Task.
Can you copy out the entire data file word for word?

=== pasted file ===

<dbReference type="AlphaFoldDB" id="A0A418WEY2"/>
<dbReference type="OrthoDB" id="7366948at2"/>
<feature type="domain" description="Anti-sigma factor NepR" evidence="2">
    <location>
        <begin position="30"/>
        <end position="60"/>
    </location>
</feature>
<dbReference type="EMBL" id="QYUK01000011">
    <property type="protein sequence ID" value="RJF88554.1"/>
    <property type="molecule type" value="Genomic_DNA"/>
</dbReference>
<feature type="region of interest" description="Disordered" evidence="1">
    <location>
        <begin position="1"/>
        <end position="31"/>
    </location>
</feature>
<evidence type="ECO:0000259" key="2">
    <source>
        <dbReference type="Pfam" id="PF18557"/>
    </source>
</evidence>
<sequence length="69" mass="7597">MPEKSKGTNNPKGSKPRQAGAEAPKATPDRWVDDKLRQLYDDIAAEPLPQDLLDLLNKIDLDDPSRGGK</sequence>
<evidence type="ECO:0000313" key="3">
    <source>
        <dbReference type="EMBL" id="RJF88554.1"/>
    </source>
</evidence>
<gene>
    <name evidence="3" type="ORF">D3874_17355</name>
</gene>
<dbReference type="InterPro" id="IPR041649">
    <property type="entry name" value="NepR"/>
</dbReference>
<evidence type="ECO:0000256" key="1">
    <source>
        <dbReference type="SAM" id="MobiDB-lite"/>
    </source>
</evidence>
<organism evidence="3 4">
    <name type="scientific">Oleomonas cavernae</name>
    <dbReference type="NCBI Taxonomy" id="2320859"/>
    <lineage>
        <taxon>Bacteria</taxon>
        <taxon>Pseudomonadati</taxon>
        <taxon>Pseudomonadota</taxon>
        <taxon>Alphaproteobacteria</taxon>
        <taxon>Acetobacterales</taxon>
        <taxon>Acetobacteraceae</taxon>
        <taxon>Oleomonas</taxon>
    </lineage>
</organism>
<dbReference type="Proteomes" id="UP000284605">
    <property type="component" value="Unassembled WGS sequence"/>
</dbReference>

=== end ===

<dbReference type="AlphaFoldDB" id="A0A418WEY2"/>
<dbReference type="OrthoDB" id="7366948at2"/>
<feature type="domain" description="Anti-sigma factor NepR" evidence="2">
    <location>
        <begin position="30"/>
        <end position="60"/>
    </location>
</feature>
<dbReference type="EMBL" id="QYUK01000011">
    <property type="protein sequence ID" value="RJF88554.1"/>
    <property type="molecule type" value="Genomic_DNA"/>
</dbReference>
<feature type="region of interest" description="Disordered" evidence="1">
    <location>
        <begin position="1"/>
        <end position="31"/>
    </location>
</feature>
<evidence type="ECO:0000259" key="2">
    <source>
        <dbReference type="Pfam" id="PF18557"/>
    </source>
</evidence>
<sequence length="69" mass="7597">MPEKSKGTNNPKGSKPRQAGAEAPKATPDRWVDDKLRQLYDDIAAEPLPQDLLDLLNKIDLDDPSRGGK</sequence>
<evidence type="ECO:0000313" key="3">
    <source>
        <dbReference type="EMBL" id="RJF88554.1"/>
    </source>
</evidence>
<gene>
    <name evidence="3" type="ORF">D3874_17355</name>
</gene>
<dbReference type="InterPro" id="IPR041649">
    <property type="entry name" value="NepR"/>
</dbReference>
<evidence type="ECO:0000256" key="1">
    <source>
        <dbReference type="SAM" id="MobiDB-lite"/>
    </source>
</evidence>
<organism evidence="3 4">
    <name type="scientific">Oleomonas cavernae</name>
    <dbReference type="NCBI Taxonomy" id="2320859"/>
    <lineage>
        <taxon>Bacteria</taxon>
        <taxon>Pseudomonadati</taxon>
        <taxon>Pseudomonadota</taxon>
        <taxon>Alphaproteobacteria</taxon>
        <taxon>Acetobacterales</taxon>
        <taxon>Acetobacteraceae</taxon>
        <taxon>Oleomonas</taxon>
    </lineage>
</organism>
<dbReference type="Proteomes" id="UP000284605">
    <property type="component" value="Unassembled WGS sequence"/>
</dbReference>